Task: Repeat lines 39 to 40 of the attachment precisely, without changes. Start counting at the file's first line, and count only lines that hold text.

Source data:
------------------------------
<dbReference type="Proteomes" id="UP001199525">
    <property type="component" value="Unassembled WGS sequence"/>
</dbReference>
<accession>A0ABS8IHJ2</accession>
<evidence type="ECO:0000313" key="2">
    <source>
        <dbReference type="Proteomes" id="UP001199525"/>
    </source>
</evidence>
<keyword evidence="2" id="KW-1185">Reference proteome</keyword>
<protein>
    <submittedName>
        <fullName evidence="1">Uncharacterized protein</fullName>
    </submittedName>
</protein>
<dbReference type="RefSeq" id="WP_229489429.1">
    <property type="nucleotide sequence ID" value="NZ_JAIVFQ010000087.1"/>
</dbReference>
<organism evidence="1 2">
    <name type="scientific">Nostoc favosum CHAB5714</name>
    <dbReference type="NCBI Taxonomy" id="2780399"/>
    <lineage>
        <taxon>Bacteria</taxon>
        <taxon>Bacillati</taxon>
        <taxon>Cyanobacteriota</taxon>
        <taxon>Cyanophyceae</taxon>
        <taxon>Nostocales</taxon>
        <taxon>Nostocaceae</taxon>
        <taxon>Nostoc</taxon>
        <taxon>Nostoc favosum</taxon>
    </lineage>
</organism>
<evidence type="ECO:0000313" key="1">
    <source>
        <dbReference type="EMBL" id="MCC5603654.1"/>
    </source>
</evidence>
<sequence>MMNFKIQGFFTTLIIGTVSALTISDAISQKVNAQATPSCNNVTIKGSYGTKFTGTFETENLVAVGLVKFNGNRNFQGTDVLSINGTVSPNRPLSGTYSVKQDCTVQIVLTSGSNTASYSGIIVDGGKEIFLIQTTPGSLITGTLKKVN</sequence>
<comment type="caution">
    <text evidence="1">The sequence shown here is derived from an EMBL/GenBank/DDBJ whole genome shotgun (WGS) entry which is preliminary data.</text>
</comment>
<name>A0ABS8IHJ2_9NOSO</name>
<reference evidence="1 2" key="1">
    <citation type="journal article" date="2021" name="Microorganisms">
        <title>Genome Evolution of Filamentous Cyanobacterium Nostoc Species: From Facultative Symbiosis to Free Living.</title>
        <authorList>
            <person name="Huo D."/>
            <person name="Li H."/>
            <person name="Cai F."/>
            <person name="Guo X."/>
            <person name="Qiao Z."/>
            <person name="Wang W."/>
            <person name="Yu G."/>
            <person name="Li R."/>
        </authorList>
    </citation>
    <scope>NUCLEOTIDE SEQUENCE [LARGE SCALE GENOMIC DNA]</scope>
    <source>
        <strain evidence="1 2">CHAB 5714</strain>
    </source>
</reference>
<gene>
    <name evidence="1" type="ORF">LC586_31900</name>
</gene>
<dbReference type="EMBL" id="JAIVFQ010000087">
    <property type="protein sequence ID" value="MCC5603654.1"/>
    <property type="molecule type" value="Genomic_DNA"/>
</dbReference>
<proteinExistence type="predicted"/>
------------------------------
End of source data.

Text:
<comment type="caution">
    <text evidence="1">The sequence shown here is derived from an EMBL/GenBank/DDBJ whole genome shotgun (WGS) entry which is preliminary data.</text>